Aero Art Shop, started in 2015 by the owners of Aircraft Demolition, created this clock from a Pratt & Whitney JT8 Engine Stator. If you look closely, you can see that the middle is hand-etched copper scrap.
Tim Zemanovic, the CEO of Aircraft Demolition, saved parts from projects for years, despite workers and outsiders commenting that he was losing money by not scrapping them. Finally, Aero Art Shop was born. Once a week, the team of five, managed by Erin Zemanovic, who are dedicated solely to create the works of furniture and art for the shop, gather for a "mock-up" day. Each team member pitches an idea for their piece, but all end up contributing to the finished product, depending on their skill.
McDonnell Douglas DC-10 Bench
InterFlight Studio, founded in 2003 by Oscar and Yvette Garcia, features "everything aviation" fine art and furniture. This bench is from a McDonnell Douglas DC-10.
"At InterFlight Studio we find materials, shapes and stance on certain parts that have artistic tension even before they are converted by us, or other designers into works of art," Yvette Garicia says. "Most parts were found at an aircraft recycling center in South Florida."
"The challenge for the artist remains to respect the parts original intend and laws of physics and flight and the final artistic dimensions created between the work and the viewer," says Yvette Garcia.
Rolls-Royce Fan Blade Center Table
Consisting of 179 individual blades, Intrepid Design created this table from a Rolls-Royce Spey 250 gas turbine jet engine. Intrepid is based in Luton, England.
Rolls-Royce 747 Fan Blade Center Table
This dining room table, by Intrepid Design, is 74 cm high with a diameter of 219 cm. Made from a Rolls-Royce Boeing 747 engine, the design is kept minimal to keep the blades the center of focus.
Intrepid design also makes chairs out of ejection seats, mirrors and clocks framed with fan blades, and cowling chairs.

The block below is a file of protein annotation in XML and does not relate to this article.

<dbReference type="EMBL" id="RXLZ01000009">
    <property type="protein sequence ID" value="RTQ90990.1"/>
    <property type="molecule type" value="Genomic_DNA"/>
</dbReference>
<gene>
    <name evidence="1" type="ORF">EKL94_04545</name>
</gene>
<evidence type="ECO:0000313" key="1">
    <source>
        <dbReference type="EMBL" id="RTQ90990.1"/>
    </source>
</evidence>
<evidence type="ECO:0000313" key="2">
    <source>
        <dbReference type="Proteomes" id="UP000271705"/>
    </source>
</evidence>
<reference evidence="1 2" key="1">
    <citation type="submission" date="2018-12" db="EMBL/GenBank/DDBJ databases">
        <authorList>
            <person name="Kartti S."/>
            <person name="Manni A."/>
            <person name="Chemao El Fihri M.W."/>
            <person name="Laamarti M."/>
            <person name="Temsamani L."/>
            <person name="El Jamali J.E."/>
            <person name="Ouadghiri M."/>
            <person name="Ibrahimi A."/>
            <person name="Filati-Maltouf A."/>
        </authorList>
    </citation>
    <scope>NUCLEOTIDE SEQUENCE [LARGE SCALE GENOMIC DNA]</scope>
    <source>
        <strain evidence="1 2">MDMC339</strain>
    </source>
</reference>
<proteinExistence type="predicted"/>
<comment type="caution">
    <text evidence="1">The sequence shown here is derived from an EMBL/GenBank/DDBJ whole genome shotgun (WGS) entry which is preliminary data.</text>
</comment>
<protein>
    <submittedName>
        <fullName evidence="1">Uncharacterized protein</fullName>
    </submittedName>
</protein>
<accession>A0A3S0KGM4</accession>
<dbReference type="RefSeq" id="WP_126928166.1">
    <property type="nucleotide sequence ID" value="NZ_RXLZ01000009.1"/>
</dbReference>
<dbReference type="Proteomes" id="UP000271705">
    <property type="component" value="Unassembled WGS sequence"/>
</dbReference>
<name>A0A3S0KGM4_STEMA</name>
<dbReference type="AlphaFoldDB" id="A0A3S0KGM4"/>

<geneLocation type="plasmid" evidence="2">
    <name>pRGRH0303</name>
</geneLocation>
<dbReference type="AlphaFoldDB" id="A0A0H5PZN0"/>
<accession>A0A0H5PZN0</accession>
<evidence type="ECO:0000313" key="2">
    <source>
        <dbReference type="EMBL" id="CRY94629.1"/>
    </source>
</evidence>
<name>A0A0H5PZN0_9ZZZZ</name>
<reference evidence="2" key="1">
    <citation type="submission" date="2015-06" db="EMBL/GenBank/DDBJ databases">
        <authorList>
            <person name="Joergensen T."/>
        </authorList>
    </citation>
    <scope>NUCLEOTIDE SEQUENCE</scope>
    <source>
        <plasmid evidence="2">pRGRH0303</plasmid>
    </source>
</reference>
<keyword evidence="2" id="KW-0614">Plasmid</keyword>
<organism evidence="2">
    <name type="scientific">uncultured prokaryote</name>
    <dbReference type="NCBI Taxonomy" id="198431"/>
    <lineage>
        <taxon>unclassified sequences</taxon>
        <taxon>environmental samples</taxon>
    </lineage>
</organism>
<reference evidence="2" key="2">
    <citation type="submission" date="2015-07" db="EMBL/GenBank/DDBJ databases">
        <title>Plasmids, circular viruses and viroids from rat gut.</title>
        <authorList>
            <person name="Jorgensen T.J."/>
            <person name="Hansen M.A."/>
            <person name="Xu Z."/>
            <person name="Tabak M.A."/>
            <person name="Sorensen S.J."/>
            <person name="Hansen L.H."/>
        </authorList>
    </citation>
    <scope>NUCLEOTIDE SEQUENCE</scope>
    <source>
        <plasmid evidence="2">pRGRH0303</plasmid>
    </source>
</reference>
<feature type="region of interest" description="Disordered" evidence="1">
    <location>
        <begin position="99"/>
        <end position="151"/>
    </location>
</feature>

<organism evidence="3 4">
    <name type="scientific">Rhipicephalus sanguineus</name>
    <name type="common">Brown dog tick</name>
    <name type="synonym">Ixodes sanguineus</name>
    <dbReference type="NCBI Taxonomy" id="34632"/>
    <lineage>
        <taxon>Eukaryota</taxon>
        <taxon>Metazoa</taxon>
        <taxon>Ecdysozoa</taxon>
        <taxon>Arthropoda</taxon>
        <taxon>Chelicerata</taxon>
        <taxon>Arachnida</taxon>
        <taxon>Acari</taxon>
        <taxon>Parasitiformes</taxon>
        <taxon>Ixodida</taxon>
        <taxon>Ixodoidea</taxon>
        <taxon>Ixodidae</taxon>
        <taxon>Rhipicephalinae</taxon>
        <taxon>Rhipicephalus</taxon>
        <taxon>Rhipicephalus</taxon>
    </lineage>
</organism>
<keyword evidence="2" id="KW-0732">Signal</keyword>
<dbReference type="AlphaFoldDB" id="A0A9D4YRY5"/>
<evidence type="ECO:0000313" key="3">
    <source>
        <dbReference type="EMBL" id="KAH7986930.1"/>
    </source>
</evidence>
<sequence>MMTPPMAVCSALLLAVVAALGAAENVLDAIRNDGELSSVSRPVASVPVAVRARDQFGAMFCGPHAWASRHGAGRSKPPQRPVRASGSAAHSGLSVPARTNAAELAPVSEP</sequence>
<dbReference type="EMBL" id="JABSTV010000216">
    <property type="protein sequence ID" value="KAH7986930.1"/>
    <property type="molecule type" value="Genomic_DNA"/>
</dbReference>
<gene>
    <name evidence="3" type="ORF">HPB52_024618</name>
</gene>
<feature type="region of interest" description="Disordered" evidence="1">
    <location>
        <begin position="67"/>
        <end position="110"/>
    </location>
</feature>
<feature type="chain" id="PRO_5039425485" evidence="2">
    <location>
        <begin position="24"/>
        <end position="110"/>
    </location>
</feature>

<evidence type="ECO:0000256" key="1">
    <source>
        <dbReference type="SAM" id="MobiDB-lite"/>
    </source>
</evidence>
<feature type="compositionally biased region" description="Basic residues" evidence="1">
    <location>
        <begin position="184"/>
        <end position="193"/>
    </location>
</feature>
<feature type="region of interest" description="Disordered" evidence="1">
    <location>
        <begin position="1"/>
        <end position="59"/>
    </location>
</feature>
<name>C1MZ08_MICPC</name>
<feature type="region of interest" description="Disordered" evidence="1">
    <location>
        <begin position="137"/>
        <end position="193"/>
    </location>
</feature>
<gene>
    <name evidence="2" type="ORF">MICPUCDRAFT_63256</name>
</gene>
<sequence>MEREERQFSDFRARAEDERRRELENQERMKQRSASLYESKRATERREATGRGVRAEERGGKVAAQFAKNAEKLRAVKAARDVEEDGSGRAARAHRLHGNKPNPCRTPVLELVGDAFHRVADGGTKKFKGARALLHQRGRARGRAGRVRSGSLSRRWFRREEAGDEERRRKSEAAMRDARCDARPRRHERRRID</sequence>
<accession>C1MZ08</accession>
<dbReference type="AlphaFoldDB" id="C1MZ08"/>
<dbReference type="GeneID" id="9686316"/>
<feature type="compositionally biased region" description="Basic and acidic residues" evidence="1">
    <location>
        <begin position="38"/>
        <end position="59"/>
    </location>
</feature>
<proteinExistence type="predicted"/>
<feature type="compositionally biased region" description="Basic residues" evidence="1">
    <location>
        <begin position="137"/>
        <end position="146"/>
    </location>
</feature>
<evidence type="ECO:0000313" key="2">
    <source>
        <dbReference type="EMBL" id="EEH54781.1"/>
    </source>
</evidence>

BAe 146 Exhaust Lamp
Fallen Furniture might have gotten on the map with its Boeing 737 cowling chair, but it also creates light fixtures and fuselage wall art. This British Aerospace 146 exhaust lamp is more than 6 ft. tall.
The project's site says, "The two artists worked day and night, fighting the weather for what seemed like a life-time, up and down on multiple pieces of access equipment, maneuvering around the plane and the uncomfortable awareness of leaking hydraulic fluid, was not part of our 5-A-Day!"
GE CF6 Reception Desk
This reception desk was made from a GE CF6 and is about 235 cm in diameter on the inside, by SkyART.
SkyART also supplies aircraft and parts to customers like Turkish Airlines, Pegasus Airlines, and others for cabin mock-up trainings. When I asked Irmak Erol, sales director, if he could disclose who their "notable customers" were, he said he couldn't but did mention "a few Middle Eastern Kings are amongst them."
McDonnell Douglas MD-82 Desk
This office desk is made from an McDonnell Douglas MD-82 airplane door, by SkyART.
The final popular use for retired aircraft parts and bodies is the film industry. Many aircraft recycling companies provide complete aircraft set-ups for commercials and movie scenes.
Qantas Trolley Cart With Original Nose Art
This former Qantas trolley car, refurbished by AviArt Australia, features hand painted nose art which is identical to the same painted on a WWII aircraft.
Rob Pearson, founder, says, "Word spread wider and airline galley carts become popular as fellow airlines scrap these for newer models. I acquired them, add timber shelving, a top, weeks of machine polishing to the dented patina, and my art guy blings them with various art like WW2 nose art, football teams, nostalgic old airline liveries or photograph memories."
From Coudamy's site: "These marvels of engineering with their ultra functional curves resulting from uncompromising technical research, are diverted from their original function in order to be integrated in our daily lives, thus offering them a second life."
Aviation furniture is becoming mainstream. After visiting Aero Art Shops' work space and gallery in April, I noticed that a Boeing 737 Cowling Chair created by Fallen Furniture was trending. I dug deeper so you can see the stories behind aviation furniture and art crafted by eight artists and studios.